A Maui County Council committee has passed a resolution authorizing the use of eminent domain to acquire a monster-sized house in Napili.

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The nine-member body voted 8-0 on Tuesday to adopt the resolution. Council member Keani Rawlins-Fernandez who holds the Molokai seat was excused before voting.

Tuesday’s vote by the government relations, ethics and transparency committee moves the resolution to the full council for consideration at its July 15 meeting. If a majority passes it, Mayor Michael Victorino and his administration will decide whether to go forward with a title report and appraisal of the property.

Once the fair market value is known, the administration would return to the committee and determine whether members want to go forward with a budget amendment and eminent domain proceedings.

The controversial Napili house is being constructed by developer Greg Brown. Courtesy: Napili Bay Community Association

If the county and the owner agree to a price, then “we don’t have to fight that matter in court,” said Keola Whittaker, deputy corporation counsel in response to a question from council member Yuki Lei Sugimura.

If not, the price would be determined by a judge.

The county would then condemn the property and purchase it, transforming it into some sort of public-use building or razing it. It could also be remodeled so the 45-foot structure doesn’t exceed the area’s 30-foot height limit.

The gargantuan house, located at 5385 Lower Honoapiilani Road, was built by developer Greg Brown. Because of its oversized square footage and towering height, the house has stirred deep controversy, prompting the formation of a community association and calls for an investigation by a special counsel to undercover how such a massive building could ever be legally constructed.

The resolution passed Tuesday was introduced by council member Tamara Paltin who represents West Maui and can see the Brown house from her own residence. She stated that eminent domain is a possible course of action to help resolve the controversy but that the council cannot compel the mayor’s office to do anything.

Tamara Paltin Courtesy: Tamara Paltin

“Ultimately everything is in the hands of the administration,” said Paltin. “It’s one option.”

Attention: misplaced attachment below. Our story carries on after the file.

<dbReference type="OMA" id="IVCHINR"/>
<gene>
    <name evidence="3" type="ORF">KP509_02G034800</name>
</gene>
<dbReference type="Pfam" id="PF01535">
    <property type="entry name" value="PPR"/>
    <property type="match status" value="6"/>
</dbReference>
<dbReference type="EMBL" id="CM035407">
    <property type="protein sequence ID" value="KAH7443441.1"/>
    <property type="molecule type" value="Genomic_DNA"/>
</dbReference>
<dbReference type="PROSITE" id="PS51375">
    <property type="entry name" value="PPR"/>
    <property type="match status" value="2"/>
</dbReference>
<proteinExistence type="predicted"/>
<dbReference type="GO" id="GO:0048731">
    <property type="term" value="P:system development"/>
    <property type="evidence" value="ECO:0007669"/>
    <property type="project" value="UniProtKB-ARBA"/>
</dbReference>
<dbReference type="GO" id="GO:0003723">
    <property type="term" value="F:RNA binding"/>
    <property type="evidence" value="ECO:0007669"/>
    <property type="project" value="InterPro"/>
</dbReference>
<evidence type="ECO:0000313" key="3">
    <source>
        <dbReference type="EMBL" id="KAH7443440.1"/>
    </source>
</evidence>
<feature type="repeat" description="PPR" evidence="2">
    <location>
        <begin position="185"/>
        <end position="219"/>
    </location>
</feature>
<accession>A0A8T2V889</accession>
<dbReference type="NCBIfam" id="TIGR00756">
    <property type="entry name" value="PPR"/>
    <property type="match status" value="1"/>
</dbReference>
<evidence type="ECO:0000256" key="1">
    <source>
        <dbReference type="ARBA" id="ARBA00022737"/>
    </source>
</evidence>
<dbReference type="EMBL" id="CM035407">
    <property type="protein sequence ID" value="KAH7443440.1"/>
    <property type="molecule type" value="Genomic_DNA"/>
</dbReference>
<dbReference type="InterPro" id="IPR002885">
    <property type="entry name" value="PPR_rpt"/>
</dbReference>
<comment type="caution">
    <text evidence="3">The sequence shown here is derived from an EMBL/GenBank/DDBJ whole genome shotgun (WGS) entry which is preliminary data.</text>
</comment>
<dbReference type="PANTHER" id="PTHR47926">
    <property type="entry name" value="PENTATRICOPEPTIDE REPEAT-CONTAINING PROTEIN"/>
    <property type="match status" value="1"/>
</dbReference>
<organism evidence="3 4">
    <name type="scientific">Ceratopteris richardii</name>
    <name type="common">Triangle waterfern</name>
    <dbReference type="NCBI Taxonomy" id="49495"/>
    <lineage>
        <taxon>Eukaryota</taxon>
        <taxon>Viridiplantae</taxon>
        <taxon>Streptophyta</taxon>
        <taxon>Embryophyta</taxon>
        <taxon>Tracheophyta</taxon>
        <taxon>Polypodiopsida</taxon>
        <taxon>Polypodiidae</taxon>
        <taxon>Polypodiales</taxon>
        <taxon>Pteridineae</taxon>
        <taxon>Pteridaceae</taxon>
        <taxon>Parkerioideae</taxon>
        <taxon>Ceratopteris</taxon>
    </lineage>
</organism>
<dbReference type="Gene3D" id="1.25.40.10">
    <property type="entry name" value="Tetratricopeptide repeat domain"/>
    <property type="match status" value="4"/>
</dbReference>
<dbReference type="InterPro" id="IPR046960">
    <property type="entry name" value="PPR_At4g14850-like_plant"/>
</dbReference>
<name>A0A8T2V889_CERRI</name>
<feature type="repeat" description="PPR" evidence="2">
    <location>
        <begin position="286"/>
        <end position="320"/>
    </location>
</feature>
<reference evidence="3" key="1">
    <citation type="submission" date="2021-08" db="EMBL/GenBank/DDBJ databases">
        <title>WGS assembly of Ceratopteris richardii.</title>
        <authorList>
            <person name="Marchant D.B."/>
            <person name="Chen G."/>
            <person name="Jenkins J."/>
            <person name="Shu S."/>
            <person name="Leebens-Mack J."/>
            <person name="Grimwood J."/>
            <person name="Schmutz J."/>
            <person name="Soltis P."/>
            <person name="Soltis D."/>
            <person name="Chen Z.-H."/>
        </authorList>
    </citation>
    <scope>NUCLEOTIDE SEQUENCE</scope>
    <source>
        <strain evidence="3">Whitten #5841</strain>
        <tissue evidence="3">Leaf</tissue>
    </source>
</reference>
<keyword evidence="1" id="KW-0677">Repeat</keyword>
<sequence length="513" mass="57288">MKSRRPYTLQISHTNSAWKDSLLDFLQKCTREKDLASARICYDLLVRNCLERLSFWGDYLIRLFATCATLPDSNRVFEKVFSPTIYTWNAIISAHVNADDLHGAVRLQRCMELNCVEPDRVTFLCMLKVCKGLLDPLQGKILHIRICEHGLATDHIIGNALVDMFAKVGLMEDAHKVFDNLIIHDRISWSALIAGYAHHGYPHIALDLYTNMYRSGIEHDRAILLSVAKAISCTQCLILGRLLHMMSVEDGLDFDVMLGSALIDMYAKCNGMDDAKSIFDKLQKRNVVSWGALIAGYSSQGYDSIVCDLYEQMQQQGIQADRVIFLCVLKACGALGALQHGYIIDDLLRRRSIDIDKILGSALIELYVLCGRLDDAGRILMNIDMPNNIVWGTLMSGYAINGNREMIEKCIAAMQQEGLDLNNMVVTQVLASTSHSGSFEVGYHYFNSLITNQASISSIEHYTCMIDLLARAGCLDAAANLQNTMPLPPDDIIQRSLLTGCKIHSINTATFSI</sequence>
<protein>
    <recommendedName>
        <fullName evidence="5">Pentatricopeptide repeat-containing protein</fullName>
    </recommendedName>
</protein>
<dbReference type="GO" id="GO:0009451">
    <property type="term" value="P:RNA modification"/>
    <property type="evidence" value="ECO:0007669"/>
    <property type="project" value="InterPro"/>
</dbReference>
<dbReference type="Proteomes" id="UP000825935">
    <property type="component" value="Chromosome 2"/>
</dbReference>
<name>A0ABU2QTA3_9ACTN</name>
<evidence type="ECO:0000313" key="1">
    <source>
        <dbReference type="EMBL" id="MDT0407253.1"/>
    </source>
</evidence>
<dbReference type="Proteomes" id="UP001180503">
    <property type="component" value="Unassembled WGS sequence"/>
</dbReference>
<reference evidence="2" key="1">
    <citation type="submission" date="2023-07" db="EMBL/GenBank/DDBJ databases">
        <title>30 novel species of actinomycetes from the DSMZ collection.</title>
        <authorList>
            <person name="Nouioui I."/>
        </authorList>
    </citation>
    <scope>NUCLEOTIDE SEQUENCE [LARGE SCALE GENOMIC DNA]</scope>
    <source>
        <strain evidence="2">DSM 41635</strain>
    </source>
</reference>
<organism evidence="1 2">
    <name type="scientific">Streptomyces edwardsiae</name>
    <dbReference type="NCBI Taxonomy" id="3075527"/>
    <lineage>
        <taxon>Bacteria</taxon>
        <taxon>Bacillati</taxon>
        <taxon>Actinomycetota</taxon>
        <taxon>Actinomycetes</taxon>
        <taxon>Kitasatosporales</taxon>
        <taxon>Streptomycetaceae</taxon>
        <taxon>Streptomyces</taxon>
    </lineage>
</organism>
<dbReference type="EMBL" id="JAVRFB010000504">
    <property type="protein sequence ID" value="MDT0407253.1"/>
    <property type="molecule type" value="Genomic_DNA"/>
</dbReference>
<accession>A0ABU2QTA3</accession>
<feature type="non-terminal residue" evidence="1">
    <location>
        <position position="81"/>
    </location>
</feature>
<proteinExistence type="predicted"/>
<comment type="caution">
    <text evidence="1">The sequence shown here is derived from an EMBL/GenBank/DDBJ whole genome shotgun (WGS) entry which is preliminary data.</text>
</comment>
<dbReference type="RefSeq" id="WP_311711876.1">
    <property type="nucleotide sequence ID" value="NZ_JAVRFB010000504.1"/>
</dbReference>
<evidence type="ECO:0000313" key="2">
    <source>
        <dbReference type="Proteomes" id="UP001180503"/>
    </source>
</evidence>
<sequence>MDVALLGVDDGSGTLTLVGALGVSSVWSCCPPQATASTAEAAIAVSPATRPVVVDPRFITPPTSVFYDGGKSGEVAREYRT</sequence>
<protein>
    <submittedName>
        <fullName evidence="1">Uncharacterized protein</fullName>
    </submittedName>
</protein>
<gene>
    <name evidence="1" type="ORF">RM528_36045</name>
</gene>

Victorino was noncommittal on Tuesday.

“While I can understand the committee’s decision, I think it is premature because the full financial impact of initiating such proceedings needs to be weighed against other priorities, such as affordable housing,” Victorino said in an email.

A lawyer for the developer said his client might be interested in working something out with county officials.

“Mr. Brown is open to working with the county on reaching a reasonable resolution,” said attorney Jeff Ueoka.

Paltin noted that the climate action, resilience, and environment committee, chaired by council member Kelly King, will consider a separate resolution calling for an investigation of the planning and public works departments for having granted Brown permission to build the structure.

“We’re in a situation where our options are limited. Even if we do an investigation and we find that the FBI needs to be involved, it’s just that finding. Someone else needs to act,” Paltin said.

The CARE committee is expected take up the matter at its July 13 meeting.

King has said an investigation is needed for a variety of reasons, including community uproar over the Brown house and a recent audit that turned up numerous problems at the planning department and a lack of confidence by employees in their leadership.

Kelly King 

She was also motivated by testimony from West Maui resident Kanamu Balinbin, who said he has personal knowledge of planning department officials accepting bribes in exchange for making problems go away for developers.

Balinbin has shared his allegations before the government relations, ethics and transparency committee several times over the past two years.

Paltin said Tuesday that if there’s evidence of corruption, she would like to see it. But so far no one has brought anything before the council that is more than accusations or innuendo, she said.

Civil Beat’s coverage of Maui County is supported in part by grants from the Nuestro Futuro Foundation and the Fred Baldwin Memorial Foundation.

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